More complex beliefs usually involve things that are difficult to quantify. Who is the most valuable player in your footy team? Before you even hazard a guess, you have to decide what values you apply. Do you mean the one who, if they were missing, would most reduce your chances of winning a game? The game, or maybe the premiership? Are you measuring just their on field contribution, and are you including their ability to lift the players around them? And given they are there, how can you know how things will go without them?

    Discussions around these less tangible beliefs are interesting, because they give people the opportunity to express their own values. There will always be the romantic tragics like me who pick the little guy with the magic skills and a ton of guts. But others will favour the big, solid, dependable bloke. And then there are those who are actually dispassionate and actually try and be objective. These people should be politely listened to, and then ignored.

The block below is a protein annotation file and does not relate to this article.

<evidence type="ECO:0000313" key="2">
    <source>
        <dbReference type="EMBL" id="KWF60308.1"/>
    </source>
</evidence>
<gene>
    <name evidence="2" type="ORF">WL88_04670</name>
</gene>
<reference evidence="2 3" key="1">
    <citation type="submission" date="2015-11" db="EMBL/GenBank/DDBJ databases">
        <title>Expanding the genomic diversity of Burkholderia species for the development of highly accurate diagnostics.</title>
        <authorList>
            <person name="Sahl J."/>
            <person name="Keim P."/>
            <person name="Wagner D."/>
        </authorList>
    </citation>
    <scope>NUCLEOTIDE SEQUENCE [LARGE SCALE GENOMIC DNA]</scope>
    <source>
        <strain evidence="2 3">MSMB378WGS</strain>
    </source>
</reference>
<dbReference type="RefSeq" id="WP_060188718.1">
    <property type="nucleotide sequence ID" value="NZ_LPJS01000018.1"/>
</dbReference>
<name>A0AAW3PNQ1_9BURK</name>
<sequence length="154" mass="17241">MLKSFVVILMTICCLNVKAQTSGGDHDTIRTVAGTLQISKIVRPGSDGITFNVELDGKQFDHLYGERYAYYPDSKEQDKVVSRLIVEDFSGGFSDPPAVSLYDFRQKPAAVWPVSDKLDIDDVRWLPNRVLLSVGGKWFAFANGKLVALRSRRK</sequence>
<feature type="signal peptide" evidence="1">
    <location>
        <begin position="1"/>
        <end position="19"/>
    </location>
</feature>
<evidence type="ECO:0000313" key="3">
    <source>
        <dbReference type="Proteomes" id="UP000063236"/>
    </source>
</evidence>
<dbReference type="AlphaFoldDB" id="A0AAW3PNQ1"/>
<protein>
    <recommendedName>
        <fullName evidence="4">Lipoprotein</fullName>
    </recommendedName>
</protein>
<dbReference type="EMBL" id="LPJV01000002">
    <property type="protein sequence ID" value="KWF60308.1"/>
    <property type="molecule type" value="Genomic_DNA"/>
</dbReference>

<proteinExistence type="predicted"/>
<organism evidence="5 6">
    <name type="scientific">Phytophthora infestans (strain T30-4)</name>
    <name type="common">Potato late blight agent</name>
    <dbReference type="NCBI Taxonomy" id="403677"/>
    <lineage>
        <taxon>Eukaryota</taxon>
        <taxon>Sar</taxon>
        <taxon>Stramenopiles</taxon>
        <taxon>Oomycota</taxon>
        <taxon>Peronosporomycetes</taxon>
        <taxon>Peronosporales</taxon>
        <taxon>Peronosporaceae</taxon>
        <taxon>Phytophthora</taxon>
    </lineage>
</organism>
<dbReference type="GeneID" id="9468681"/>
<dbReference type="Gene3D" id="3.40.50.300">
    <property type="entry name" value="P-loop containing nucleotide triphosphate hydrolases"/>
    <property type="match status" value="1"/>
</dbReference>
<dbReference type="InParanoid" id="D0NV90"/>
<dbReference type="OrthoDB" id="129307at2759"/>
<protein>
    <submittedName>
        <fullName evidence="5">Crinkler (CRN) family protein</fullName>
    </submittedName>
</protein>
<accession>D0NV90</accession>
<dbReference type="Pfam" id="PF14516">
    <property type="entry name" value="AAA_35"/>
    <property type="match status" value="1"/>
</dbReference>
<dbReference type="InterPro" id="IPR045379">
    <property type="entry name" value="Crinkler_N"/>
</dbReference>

So for what its worth, I’ve shifted from Roger Hayden to Ballantyne to Fyfe.

    And global warming skeptics? They don’t think that boiling water is hot.

  29. GrueBleen
    August 9th, 2016 at 20:46 | #29

    @John Brookes

    But it isn’t, mate. Bertrand Russell showed clearly – in a gedanken experiment anyway – that it’s really easy to persuade people that you boil water by putting your kettle (those who still have kettles) on an ice-block.

    Of course he did concede that this would be a special “Sunday belief” (just like God) and that during the normal week people would boil their water by putting their kettle on their ignited gas-ring. But then, if you don’t mind cold tea, you can boil your kettle on an ice-block all week.